The band are lined up across the stage in  front of a lurid backdrop that Billy Butlin, in his prime, might well have  considered as too kitsch. The 'cheese-ometer&rsquo; is bouncing in the red, tonight!<br />
Edgar Winter, brother of Johnny the albino  bluesman, the one that Mike and Bernie never talk about, and who talks  like Foghorn Leghorn, demonstrates his chops on keys and horns.  Normally, I wouldn&rsquo;t snigger at a partially blind man, knocking over  several mike stands, as he &rsquo;gets into it, maan!&rsquo; but tonight&rsquo;s  not normal. Centuries ago I was in a band, It Conquered The World, that  played 'Frankenstein&rsquo; and if our version wasn&rsquo;t actually better than  tonight&rsquo;s offering, then Honey, it&rsquo;s time to salt and pepper my homburg and pass me the cutlery!<br />
Rick Derringer has aged quite a bit since  last I saw him and nowadays resembles one of the older Osmonds.His party  piece is Rock 'n&rsquo; Roll Hootchie Koo which just about sums up the  evening. Gary Wright, introducing 'Dreamweaver&rsquo;, name checks George  Harrison which nearly brings the house down. By the time Richard Page  serenades us with (Take These) Broken Wings, I&rsquo;m sliding down in my seat in case  anybody I know sees me here. Then Ringo steps down from the riser to do  his bit and while he sings Peace Dream<br />
&ldquo;So try to imagine if we give peace a chanceAll the world could be living in harmonyOne day our dream could be reality, reality&rdquo;<br />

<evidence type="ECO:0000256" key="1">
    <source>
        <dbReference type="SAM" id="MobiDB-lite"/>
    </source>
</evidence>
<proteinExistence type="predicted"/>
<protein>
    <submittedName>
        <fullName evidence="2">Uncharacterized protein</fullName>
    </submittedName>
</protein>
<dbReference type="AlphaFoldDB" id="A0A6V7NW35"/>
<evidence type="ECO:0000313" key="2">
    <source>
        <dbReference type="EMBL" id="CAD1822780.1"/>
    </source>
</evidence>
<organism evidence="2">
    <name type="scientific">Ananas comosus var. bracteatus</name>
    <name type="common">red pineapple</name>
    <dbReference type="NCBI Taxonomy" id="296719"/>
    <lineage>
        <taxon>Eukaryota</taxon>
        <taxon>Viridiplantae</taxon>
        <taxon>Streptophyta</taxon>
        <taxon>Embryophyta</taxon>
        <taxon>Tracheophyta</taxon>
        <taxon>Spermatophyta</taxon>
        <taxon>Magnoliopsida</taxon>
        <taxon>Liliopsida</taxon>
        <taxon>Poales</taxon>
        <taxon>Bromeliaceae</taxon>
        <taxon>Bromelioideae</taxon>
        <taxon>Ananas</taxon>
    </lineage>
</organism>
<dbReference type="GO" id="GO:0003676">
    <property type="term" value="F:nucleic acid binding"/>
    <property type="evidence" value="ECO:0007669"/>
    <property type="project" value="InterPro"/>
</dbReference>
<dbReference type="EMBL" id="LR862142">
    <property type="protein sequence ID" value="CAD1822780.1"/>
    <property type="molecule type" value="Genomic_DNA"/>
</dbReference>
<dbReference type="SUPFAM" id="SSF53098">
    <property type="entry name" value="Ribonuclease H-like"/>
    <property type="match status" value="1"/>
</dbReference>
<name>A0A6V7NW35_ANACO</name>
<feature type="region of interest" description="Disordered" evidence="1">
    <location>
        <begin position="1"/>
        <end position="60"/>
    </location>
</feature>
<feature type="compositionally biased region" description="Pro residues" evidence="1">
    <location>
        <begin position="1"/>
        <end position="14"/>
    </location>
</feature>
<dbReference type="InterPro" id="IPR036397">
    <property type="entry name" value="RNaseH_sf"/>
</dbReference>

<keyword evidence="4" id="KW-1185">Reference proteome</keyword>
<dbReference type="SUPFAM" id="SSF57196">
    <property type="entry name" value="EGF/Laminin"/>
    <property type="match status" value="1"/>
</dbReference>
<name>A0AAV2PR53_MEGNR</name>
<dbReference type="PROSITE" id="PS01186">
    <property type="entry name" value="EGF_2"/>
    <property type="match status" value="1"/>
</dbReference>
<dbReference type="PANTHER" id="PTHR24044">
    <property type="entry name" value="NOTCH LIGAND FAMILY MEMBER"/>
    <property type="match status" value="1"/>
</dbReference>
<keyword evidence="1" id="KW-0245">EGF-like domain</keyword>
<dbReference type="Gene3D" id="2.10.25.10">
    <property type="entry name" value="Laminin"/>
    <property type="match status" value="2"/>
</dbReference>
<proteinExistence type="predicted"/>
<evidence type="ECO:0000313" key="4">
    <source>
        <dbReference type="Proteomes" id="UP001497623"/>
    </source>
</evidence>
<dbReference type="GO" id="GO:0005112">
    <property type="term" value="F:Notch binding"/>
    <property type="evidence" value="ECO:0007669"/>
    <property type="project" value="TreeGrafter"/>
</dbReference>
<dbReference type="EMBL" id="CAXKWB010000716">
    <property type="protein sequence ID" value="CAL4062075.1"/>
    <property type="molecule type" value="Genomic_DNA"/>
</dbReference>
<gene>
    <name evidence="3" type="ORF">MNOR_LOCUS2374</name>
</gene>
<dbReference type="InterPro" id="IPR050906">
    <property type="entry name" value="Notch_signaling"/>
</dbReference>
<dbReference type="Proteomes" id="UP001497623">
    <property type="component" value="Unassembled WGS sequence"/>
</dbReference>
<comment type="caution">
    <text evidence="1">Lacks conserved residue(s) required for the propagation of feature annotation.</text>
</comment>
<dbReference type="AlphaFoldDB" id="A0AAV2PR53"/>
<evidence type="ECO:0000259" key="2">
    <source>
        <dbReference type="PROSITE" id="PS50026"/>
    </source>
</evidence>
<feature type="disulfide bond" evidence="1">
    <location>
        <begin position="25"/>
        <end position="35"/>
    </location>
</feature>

I realise he must be wearing some sort of  incontinence device. No one&rsquo;s that shape immediately below the belt,  apart from perhaps Bertie Basset. How very odd!<br />
Then as suddenly as it  began, following a rather limp Give Peace A Chance, we&rsquo;re released from our  purgatory and scuttle back to the bar to discover that it&rsquo;s still  daylight and only twenty past nine. Rock and Roll, indeed!

The band are lined up across the stage in front of a lurid backdrop that Billy Butlin, in his prime, might well have considered as too kitsch. The ‘cheese-ometer’ is bouncing in the red, tonight!

Edgar Winter, brother of Johnny the albino bluesman, the one that Mike and Bernie never talk about, and who talks like Foghorn Leghorn, demonstrates his chops on keys and horns. Normally, I wouldn’t snigger at a partially blind man, knocking over several mike stands, as he ’gets into it, maan!’ but tonight’s not normal. Centuries ago I was in a band, It Conquered The World, that played ‘Frankenstein’ and if our version wasn’t actually better than tonight’s offering, then Honey, it’s time to salt and pepper my homburg and pass me the cutlery!

Rick Derringer has aged quite a bit since last I saw him and nowadays resembles one of the older Osmonds.His party piece is Rock ‘n’ Roll Hootchie Koo which just about sums up the evening. Gary Wright, introducing ‘Dreamweaver’, name checks George Harrison which nearly brings the house down. By the time Richard Page serenades us with (Take These) Broken Wings, I’m sliding down in my seat in case anybody I know sees me here. Then Ringo steps down from the riser to do his bit and while he sings Peace Dream

“So try to imagine if we give peace a chance
All the world could be living in harmony
One day our dream could be reality, reality”

I realise he must be wearing some sort of incontinence device. No one’s that shape immediately below the belt, apart from perhaps Bertie Basset. How very odd!

Then as suddenly as it began, following a rather limp Give Peace A Chance, we’re released from our purgatory and scuttle back to the bar to discover that it’s still daylight and only twenty past nine. Rock and Roll, indeed!

Former Beatle presents a shadow of his former band(s)

Former Beatle presents a shadow of his former band(s)